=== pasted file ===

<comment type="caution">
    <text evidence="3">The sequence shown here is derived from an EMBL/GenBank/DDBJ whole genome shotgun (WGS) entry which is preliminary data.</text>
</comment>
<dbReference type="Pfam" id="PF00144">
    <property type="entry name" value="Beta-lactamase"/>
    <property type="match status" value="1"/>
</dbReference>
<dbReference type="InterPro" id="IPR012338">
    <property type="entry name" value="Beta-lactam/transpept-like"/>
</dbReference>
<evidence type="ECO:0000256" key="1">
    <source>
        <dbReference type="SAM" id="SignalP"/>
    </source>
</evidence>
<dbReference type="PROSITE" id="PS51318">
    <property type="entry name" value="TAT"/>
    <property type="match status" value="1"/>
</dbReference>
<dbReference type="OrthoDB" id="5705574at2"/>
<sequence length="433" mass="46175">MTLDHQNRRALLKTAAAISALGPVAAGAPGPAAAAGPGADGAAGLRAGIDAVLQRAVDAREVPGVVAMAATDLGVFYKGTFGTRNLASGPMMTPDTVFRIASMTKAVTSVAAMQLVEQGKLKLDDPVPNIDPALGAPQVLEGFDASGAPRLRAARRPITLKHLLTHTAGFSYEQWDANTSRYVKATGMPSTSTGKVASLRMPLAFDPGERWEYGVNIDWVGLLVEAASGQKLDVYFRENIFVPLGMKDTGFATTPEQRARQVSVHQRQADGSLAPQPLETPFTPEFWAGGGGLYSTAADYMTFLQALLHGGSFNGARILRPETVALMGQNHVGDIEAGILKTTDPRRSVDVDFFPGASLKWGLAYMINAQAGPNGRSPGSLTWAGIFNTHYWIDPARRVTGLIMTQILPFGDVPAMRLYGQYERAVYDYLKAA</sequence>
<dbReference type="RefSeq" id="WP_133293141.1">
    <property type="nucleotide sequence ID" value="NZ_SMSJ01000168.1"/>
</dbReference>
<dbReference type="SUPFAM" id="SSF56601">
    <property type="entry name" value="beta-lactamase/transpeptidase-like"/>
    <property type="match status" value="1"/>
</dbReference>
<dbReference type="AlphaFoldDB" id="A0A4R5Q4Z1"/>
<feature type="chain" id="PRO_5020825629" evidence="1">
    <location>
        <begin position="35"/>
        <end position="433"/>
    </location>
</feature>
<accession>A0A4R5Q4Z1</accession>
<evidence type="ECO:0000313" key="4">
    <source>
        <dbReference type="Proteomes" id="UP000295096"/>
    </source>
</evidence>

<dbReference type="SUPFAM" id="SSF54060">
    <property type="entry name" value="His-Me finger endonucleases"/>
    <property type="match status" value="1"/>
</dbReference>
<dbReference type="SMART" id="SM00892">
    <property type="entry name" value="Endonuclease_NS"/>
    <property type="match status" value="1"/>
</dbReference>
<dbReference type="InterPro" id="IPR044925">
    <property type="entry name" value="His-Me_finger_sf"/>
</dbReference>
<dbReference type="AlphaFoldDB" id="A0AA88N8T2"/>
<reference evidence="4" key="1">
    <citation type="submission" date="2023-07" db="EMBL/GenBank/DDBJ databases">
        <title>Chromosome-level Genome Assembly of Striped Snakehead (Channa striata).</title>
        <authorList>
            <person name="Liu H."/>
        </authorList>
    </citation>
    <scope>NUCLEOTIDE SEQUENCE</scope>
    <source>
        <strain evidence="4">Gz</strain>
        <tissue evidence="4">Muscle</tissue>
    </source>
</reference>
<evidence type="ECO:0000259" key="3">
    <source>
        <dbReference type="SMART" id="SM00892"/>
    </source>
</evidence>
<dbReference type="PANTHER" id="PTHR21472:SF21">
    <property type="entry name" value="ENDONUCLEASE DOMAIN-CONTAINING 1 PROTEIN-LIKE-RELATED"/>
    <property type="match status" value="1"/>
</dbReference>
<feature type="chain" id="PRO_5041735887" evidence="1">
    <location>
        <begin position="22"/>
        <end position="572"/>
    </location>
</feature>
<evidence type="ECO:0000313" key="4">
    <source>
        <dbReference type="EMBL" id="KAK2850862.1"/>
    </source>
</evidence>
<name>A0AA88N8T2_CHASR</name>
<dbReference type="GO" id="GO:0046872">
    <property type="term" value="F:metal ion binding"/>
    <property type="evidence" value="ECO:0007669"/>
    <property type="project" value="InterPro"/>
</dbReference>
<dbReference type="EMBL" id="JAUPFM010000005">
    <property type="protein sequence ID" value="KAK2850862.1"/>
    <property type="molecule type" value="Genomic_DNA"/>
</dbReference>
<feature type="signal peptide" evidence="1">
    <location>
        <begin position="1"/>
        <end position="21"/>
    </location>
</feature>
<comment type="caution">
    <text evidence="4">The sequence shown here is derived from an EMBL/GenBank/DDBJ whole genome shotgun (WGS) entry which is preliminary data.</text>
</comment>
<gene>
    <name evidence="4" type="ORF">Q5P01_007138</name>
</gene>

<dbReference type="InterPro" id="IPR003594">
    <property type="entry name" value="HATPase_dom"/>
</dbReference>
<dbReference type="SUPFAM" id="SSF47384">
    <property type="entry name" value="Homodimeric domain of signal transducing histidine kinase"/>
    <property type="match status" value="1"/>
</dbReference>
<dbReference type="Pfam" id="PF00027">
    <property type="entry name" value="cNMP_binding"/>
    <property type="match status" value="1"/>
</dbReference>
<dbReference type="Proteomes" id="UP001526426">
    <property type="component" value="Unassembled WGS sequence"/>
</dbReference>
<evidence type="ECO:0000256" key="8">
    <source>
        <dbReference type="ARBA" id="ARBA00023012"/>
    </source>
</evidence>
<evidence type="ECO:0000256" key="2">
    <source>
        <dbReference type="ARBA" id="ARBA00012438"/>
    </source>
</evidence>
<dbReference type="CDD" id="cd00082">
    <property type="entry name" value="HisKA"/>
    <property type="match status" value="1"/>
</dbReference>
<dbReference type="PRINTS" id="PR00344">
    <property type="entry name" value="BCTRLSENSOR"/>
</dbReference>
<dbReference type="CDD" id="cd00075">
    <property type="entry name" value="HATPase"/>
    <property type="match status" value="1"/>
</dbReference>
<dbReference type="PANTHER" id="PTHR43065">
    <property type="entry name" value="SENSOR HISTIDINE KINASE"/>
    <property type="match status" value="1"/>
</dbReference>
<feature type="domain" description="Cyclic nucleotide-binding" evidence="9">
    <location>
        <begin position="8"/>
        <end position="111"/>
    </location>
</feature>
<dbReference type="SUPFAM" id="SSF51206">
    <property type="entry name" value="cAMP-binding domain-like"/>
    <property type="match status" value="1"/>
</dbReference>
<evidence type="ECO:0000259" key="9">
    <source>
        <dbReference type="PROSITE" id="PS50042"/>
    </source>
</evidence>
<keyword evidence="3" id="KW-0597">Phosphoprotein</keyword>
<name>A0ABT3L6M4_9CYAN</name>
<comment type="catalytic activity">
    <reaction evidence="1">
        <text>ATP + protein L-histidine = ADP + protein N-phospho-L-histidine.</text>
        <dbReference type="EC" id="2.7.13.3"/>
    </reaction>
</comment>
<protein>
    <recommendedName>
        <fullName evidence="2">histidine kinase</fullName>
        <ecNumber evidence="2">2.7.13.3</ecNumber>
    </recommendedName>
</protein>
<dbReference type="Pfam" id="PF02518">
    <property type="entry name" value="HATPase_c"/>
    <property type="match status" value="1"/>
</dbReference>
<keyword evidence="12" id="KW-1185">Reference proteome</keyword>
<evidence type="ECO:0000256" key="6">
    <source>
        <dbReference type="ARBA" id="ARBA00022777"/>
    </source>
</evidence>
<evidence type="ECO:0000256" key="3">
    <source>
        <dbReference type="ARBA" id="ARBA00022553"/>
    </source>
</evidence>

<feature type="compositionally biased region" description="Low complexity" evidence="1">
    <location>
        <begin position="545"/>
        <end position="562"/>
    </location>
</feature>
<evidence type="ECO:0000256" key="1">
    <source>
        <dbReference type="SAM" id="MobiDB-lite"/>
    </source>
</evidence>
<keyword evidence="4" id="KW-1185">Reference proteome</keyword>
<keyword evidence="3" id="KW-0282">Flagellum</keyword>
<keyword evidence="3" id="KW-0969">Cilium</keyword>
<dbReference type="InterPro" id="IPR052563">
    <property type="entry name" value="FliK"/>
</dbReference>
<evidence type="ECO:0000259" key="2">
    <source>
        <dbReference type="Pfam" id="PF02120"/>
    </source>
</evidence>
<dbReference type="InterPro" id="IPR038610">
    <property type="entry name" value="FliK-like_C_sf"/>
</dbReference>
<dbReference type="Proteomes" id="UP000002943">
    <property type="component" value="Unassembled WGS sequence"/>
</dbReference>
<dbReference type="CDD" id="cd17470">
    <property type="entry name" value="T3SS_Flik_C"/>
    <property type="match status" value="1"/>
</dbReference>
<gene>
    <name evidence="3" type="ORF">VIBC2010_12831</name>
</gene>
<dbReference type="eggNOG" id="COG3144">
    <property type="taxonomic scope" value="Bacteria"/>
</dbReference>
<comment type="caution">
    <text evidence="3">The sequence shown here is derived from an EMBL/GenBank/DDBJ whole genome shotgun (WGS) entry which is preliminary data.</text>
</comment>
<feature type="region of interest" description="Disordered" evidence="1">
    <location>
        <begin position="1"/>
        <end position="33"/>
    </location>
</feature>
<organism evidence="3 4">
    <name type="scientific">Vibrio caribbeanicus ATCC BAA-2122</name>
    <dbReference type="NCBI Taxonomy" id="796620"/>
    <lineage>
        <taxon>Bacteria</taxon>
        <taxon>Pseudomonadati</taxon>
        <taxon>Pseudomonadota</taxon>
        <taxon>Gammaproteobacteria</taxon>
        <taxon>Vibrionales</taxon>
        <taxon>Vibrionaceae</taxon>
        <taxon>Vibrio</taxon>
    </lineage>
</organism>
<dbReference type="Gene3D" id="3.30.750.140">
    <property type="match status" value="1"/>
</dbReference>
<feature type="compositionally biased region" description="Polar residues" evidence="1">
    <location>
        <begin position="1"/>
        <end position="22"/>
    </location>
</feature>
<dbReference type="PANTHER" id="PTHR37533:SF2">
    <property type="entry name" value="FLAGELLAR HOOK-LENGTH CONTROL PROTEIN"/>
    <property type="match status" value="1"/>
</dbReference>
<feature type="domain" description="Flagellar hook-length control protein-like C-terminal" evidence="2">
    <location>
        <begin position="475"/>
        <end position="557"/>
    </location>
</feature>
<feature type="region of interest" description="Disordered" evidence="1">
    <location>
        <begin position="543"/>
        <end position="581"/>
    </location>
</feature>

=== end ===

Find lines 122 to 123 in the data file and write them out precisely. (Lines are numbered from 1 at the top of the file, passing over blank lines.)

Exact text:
</dbReference>
<evidence type="ECO:0000256" key="8">